The LA Lakers' hiring of former Cavs coach Mike Brown to succeed Phil Jackson may have turned some heads in Northeast Ohio, especially since Brown could never win a championship with LeBron James. But in a year without a big-name candidate, the Lakers could have done much worse.
Brown is 41 years old. Taking over an aging roster, he's young enough to oversee the rebuilding process whenever management deems it must begin. He can teach his defense-first mentality when the roster revamping begins.
He has the credentials -- a 272-138 record in five years, coach of the year in 2008-09 -- that should earn him respect. He's learned from the best, most notably San Antonio's Gregg Popovich.
There's no question Brown knows defense. While his offense in Cleveland seemed primitive, he can hire an offensive coordinator in LA.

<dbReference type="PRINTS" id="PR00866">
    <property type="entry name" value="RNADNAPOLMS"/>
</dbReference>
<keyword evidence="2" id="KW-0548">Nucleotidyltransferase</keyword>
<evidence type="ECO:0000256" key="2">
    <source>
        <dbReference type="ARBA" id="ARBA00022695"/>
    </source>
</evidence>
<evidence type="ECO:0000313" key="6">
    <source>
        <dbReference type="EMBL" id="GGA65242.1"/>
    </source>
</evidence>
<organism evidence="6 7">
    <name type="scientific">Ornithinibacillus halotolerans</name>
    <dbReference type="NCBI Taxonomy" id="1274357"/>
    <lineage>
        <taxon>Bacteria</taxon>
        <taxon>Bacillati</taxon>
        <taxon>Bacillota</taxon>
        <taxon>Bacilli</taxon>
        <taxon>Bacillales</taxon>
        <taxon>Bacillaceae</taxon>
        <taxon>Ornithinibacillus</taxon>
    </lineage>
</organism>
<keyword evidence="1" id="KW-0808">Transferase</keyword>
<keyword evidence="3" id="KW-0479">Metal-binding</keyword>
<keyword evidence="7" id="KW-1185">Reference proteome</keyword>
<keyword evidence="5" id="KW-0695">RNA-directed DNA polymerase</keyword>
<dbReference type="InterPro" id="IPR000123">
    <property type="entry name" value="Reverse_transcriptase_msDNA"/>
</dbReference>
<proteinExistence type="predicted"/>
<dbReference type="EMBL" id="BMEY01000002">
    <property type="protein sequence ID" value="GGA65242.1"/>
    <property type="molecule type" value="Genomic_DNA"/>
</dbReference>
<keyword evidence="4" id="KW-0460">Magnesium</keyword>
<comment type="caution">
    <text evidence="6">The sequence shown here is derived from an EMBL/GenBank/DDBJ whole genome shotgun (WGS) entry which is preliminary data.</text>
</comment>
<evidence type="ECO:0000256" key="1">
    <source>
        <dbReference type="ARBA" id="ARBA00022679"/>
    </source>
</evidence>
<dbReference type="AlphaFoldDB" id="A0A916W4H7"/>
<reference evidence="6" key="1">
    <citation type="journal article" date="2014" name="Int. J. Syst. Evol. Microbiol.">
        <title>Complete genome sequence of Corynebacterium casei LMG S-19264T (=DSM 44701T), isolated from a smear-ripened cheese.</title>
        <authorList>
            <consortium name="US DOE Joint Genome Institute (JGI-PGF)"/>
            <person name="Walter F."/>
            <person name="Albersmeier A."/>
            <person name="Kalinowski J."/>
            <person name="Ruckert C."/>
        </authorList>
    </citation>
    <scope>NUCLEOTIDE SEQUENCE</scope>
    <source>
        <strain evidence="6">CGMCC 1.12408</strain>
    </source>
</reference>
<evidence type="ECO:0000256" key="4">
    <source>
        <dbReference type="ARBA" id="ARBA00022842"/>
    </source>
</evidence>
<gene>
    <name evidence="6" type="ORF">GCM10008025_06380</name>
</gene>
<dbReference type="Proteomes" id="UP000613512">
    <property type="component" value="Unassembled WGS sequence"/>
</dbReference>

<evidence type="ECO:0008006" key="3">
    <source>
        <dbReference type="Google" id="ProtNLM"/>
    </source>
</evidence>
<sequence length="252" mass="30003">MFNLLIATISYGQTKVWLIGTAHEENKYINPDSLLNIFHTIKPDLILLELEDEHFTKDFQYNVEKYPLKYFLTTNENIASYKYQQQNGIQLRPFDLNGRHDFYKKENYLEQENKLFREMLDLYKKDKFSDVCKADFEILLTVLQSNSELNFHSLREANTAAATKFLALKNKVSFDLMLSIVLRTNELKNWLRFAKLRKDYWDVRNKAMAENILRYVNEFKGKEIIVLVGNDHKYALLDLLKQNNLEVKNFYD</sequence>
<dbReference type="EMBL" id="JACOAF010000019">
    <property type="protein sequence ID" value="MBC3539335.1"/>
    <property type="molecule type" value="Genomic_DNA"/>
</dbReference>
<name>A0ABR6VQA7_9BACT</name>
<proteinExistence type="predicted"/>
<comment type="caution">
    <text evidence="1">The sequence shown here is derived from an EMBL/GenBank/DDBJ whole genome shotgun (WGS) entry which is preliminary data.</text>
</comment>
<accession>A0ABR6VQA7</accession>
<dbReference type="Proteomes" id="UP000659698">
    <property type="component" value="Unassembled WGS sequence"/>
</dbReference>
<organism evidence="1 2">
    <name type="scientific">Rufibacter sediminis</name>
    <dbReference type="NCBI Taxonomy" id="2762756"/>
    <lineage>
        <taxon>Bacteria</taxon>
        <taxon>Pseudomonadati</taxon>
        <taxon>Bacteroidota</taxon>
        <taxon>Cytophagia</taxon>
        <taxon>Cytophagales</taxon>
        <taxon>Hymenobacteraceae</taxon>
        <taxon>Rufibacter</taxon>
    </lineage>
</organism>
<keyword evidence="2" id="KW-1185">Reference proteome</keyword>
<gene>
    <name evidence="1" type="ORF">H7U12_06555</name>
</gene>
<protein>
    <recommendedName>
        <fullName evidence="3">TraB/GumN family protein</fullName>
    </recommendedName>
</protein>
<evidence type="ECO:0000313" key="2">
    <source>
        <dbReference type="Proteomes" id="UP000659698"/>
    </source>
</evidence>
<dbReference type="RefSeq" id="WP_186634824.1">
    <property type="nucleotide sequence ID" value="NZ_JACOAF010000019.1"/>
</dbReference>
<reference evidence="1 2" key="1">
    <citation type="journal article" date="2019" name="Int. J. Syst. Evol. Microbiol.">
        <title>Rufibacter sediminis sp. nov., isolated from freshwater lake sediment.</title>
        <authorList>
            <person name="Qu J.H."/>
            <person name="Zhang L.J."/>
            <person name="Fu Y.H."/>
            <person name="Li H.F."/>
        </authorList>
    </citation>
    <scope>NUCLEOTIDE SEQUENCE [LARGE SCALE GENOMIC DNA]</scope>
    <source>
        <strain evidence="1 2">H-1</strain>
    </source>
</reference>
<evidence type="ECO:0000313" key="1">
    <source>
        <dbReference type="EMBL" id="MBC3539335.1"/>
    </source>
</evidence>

He can also draw on his years with James in handling superstar Kobe Bryant, who endorsed assistant Brian Shaw and may not be pleased that he was not consulted on this hire. One would assume there are plenty of things Brown wishes he'd done with James that will help him with Bryant.
Brown is also a nice, sincere man. Some have questioned whether he's too nice. But my biggest concern for Brown in his new job will be his lack of charisma and his relatively boring (and borderline goofy) persona in front of the television cameras. Maybe his time on ESPN since he was fired by the Cavs has helped in that regard. Maybe he's learned a little more about charming the media. When he wasn't delivering nuggets of news, many tuned him out at the end of his Cleveland tenure. That kind of personality won't play well in Hollywood, especially when he's following the Zen Master.